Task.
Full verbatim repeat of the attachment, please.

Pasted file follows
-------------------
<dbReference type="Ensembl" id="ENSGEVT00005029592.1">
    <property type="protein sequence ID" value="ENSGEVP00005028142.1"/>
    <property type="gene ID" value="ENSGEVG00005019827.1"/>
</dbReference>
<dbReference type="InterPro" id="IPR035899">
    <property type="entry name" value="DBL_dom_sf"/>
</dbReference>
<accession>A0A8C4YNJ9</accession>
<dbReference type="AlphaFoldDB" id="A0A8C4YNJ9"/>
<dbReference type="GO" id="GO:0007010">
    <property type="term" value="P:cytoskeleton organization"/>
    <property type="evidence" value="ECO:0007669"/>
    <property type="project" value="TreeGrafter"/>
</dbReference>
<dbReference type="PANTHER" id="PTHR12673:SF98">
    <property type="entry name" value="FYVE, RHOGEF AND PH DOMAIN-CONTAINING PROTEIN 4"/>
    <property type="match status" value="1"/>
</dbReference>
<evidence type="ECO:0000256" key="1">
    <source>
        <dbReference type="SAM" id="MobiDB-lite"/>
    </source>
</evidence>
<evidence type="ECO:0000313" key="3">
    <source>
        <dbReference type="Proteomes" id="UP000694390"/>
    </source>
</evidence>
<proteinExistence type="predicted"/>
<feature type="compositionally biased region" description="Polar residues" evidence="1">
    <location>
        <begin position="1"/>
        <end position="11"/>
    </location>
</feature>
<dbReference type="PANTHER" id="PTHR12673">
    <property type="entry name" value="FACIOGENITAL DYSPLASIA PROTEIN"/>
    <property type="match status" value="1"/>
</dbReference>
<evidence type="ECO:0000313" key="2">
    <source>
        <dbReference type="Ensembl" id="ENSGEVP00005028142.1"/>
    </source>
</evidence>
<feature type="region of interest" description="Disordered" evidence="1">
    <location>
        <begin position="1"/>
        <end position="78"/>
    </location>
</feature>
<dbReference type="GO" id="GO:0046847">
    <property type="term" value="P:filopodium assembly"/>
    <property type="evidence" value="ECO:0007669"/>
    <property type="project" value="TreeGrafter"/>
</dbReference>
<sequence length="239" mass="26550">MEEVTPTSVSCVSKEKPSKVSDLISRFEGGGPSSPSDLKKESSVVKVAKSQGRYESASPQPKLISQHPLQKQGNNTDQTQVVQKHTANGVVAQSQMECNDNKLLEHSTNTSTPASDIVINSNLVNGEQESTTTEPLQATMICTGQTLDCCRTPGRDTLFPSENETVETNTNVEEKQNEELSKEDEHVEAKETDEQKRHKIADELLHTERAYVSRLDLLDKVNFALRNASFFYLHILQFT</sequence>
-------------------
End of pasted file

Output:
<dbReference type="Ensembl" id="ENSGEVT00005029592.1">
    <property type="protein sequence ID" value="ENSGEVP00005028142.1"/>
    <property type="gene ID" value="ENSGEVG00005019827.1"/>
</dbReference>
<dbReference type="InterPro" id="IPR035899">
    <property type="entry name" value="DBL_dom_sf"/>
</dbReference>
<accession>A0A8C4YNJ9</accession>
<dbReference type="AlphaFoldDB" id="A0A8C4YNJ9"/>
<dbReference type="GO" id="GO:0007010">
    <property type="term" value="P:cytoskeleton organization"/>
    <property type="evidence" value="ECO:0007669"/>
    <property type="project" value="TreeGrafter"/>
</dbReference>
<dbReference type="PANTHER" id="PTHR12673:SF98">
    <property type="entry name" value="FYVE, RHOGEF AND PH DOMAIN-CONTAINING PROTEIN 4"/>
    <property type="match status" value="1"/>
</dbReference>
<evidence type="ECO:0000256" key="1">
    <source>
        <dbReference type="SAM" id="MobiDB-lite"/>
    </source>
</evidence>
<evidence type="ECO:0000313" key="3">
    <source>
        <dbReference type="Proteomes" id="UP000694390"/>
    </source>
</evidence>
<proteinExistence type="predicted"/>
<feature type="compositionally biased region" description="Polar residues" evidence="1">
    <location>
        <begin position="1"/>
        <end position="11"/>
    </location>
</feature>
<dbReference type="PANTHER" id="PTHR12673">
    <property type="entry name" value="FACIOGENITAL DYSPLASIA PROTEIN"/>
    <property type="match status" value="1"/>
</dbReference>
<evidence type="ECO:0000313" key="2">
    <source>
        <dbReference type="Ensembl" id="ENSGEVP00005028142.1"/>
    </source>
</evidence>
<feature type="region of interest" description="Disordered" evidence="1">
    <location>
        <begin position="1"/>
        <end position="78"/>
    </location>
</feature>
<dbReference type="GO" id="GO:0046847">
    <property type="term" value="P:filopodium assembly"/>
    <property type="evidence" value="ECO:0007669"/>
    <property type="project" value="TreeGrafter"/>
</dbReference>
<sequence length="239" mass="26550">MEEVTPTSVSCVSKEKPSKVSDLISRFEGGGPSSPSDLKKESSVVKVAKSQGRYESASPQPKLISQHPLQKQGNNTDQTQVVQKHTANGVVAQSQMECNDNKLLEHSTNTSTPASDIVINSNLVNGEQESTTTEPLQATMICTGQTLDCCRTPGRDTLFPSENETVETNTNVEEKQNEELSKEDEHVEAKETDEQKRHKIADELLHTERAYVSRLDLLDKVNFALRNASFFYLHILQFT</sequence>